I got up bright and early on the Wednesday morning and made my way down to Battery Park. Despite my tired and jetlagged state, I still managed to notice how pretty it is down there.
I got onto one of the first ferries of the day and we set off for Liberty Island.
As you can see, it was a lovely sunny day with clear blue skies. Not. I’d been pretty upbeat about the cloudy skies up to that point but was really wishing for some sunshine! Thankfully, the clouds began to part as I got onto Liberty Island and I decided to take a self-portrait of sorts.
You enter Liberty Island to the back of the Statue of Liberty. On my way around to the front, I came across this interesting set of statuettes of people that were of importance to the Statue in some way.
- Édouard de Laboulaye conceived of the idea of the statue of “Liberty Enlightening the World”, which is the official name of the Statue of Liberty.
- Frédéric Bartholdi was the sculptor who designed and sculpted the statue.
- Alexandre Eiffel built the iron skeleton that supports the statue. (Of course, he is most famous for the Eiffel Tower in Paris).
- Joseph Pulitzer popularised the project and raised money for the pedestal in the American Pedestal Fund campaign.
- Emma Lazarus is famous for writing “The New Colossus”, the final lines of which are engraved on a plaque on the pedestal of the Statue. The sonnet was commissioned as part of the efforts to raise money for the pedestal and you are sure to recognise parts of it: “Give me your tired, your poor, your huddled masses yearning to breathe free”.
As I walked around to the front of the statue, the clouds parted and there was a burst of sunshine. I was so pleased! It didn’t last long but I was happy with the photos I got.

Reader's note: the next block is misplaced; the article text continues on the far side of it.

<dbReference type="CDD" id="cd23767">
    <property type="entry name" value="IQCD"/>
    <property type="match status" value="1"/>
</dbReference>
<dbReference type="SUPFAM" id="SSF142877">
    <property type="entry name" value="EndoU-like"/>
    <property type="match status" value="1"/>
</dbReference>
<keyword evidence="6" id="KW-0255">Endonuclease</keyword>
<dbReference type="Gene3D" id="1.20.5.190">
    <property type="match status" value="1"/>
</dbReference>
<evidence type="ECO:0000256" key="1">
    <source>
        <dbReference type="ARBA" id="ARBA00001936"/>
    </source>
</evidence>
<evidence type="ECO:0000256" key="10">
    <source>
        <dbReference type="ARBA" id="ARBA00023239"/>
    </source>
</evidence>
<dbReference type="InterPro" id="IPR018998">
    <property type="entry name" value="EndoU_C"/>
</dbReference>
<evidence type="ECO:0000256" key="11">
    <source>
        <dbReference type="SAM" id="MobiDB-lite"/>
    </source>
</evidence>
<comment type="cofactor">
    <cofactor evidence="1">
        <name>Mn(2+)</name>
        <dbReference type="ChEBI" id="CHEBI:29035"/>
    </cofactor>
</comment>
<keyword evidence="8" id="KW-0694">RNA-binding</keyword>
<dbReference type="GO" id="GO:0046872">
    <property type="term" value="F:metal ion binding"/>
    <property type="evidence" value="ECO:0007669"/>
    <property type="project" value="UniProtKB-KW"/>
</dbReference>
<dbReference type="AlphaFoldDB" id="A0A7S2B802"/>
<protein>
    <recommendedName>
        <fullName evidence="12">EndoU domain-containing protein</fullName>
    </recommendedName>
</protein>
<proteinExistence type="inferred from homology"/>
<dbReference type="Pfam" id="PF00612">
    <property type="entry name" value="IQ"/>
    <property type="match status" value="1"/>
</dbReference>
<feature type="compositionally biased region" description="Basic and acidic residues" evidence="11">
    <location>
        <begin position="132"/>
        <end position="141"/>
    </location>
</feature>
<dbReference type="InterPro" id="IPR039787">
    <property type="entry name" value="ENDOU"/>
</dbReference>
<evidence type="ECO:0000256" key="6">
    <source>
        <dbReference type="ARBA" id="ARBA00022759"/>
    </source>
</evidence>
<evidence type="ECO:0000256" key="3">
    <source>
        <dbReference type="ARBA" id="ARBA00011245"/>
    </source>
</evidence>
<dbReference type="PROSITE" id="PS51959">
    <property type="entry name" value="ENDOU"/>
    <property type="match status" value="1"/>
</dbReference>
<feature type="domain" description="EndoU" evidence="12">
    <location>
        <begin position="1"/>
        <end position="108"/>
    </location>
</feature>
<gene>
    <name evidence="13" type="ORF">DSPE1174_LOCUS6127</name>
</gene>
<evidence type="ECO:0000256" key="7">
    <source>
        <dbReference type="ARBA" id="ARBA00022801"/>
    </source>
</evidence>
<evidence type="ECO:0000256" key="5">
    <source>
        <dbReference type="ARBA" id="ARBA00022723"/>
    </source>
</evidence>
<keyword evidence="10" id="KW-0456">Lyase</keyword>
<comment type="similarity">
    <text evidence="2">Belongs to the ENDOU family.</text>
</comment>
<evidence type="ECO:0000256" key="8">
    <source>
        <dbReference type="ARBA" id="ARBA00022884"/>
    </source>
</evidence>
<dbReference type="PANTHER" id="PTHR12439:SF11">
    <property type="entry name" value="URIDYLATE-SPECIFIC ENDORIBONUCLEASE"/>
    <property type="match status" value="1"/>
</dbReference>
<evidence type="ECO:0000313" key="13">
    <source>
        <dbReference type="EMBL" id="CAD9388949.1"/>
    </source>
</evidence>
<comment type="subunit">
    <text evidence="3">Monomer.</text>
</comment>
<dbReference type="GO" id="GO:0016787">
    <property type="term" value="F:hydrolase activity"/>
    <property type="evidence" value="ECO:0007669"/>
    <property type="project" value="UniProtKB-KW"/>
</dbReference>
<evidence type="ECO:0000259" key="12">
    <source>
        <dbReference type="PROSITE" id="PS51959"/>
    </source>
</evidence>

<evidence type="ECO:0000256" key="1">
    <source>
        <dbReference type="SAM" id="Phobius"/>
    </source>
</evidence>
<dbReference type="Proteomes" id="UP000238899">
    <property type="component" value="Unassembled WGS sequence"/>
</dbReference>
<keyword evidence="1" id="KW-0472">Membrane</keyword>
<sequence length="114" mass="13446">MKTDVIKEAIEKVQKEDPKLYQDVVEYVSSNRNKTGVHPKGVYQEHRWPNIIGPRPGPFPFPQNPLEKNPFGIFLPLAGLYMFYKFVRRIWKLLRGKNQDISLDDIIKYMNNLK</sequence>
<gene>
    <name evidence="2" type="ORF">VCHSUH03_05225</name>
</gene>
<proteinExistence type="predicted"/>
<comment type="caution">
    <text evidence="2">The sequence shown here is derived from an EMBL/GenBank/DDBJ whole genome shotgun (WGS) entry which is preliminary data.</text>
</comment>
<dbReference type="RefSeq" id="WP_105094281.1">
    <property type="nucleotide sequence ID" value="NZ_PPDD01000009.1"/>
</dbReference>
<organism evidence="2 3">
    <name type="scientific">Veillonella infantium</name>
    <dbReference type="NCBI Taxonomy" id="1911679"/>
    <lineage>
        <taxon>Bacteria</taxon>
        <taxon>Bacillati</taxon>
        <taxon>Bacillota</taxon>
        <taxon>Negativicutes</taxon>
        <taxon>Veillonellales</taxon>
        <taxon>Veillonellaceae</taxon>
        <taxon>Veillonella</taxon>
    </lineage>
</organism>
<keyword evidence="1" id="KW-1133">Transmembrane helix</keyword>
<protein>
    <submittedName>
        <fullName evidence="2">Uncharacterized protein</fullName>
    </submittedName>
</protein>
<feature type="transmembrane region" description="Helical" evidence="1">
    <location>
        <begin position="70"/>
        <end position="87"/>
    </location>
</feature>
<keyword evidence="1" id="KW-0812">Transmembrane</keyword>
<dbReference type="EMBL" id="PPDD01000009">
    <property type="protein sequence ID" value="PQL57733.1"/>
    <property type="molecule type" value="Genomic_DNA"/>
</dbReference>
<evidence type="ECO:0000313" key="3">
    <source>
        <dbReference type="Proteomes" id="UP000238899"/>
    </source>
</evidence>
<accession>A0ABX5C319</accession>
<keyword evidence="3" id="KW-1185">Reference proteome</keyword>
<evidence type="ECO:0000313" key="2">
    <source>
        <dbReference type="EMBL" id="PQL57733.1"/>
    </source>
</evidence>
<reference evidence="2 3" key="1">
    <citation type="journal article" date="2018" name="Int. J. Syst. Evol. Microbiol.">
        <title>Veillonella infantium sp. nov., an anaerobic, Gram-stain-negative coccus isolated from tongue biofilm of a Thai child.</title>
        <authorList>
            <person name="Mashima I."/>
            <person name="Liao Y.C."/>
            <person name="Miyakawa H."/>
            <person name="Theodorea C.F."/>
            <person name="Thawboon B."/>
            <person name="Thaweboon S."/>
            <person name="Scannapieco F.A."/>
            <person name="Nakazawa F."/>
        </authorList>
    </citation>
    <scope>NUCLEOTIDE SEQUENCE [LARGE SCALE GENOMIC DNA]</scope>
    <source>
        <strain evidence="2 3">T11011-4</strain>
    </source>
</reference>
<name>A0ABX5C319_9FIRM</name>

I learned quite a few interesting points about the Statue. She is made of copper and weathering has turned her the green colour she is today. There are 310 pieces of shaped copper that make up her body and the copper sheets are only as thin as two pennies. Her torch represents enlightenment and the notion that law and reason develop through scholarly pursuits in democratic society.
The seven spikes on her crown represent the seven continents and she gazes towards the old world, the world of emperors and kings. The inscription on her tablet reads “July IV, MDCCLXXVI” which is the date the declaration of independence was signed (July 4th, 1776).
The cloak of the statue was meant to bring to mind the Roman goddess of liberty, Libertas. Her feet are actually stepping forwards as if she might step off the pedestal. This is to represent the idea of progress, moving forward, breaking the shackles. Finally, her facial features show strength and determination. Shoo! I will never take the Statue for granted again! This is such a rich source of idealism and symbolism – it really is amazing!
I then hopped onto the ferry again and went off to Ellis Island.
Ellis Island was one of the best experiences of my whole trip by far. Ellis Island is “the symbol of American immigration and the immigration experience” according to their website and while the Statue would have been the first thing immigrants saw as they entered new York harbour, they would have spent the most important part of their immigration experience at Ellis Island.
I spent a long time going through the full exhibition at Ellis Island, reading up on the immigrants’ experiences and the psychological and physical tests that they would have taken.
As I walked up the stairs and into the Registry Room, I was quite awed and almost had tears in my eyes. It was a strangely touching experience which was greatly enhanced by taking the audio tour that came free with my CityPass ticket. By the way, if you ever have the opportunity, I’d always recommend taking audio tours. You don’t have to listen to them if they are bad but they are often really informative.
All told, the exhibition at Ellis Island is fantastic with loads of artefacts and pieces of real New York history. They stopped using Ellis Island as the main facility for immigrants entering the US in 1954 but visiting Ellis Island makes it all seem so real. Don’t be tempted to miss it out!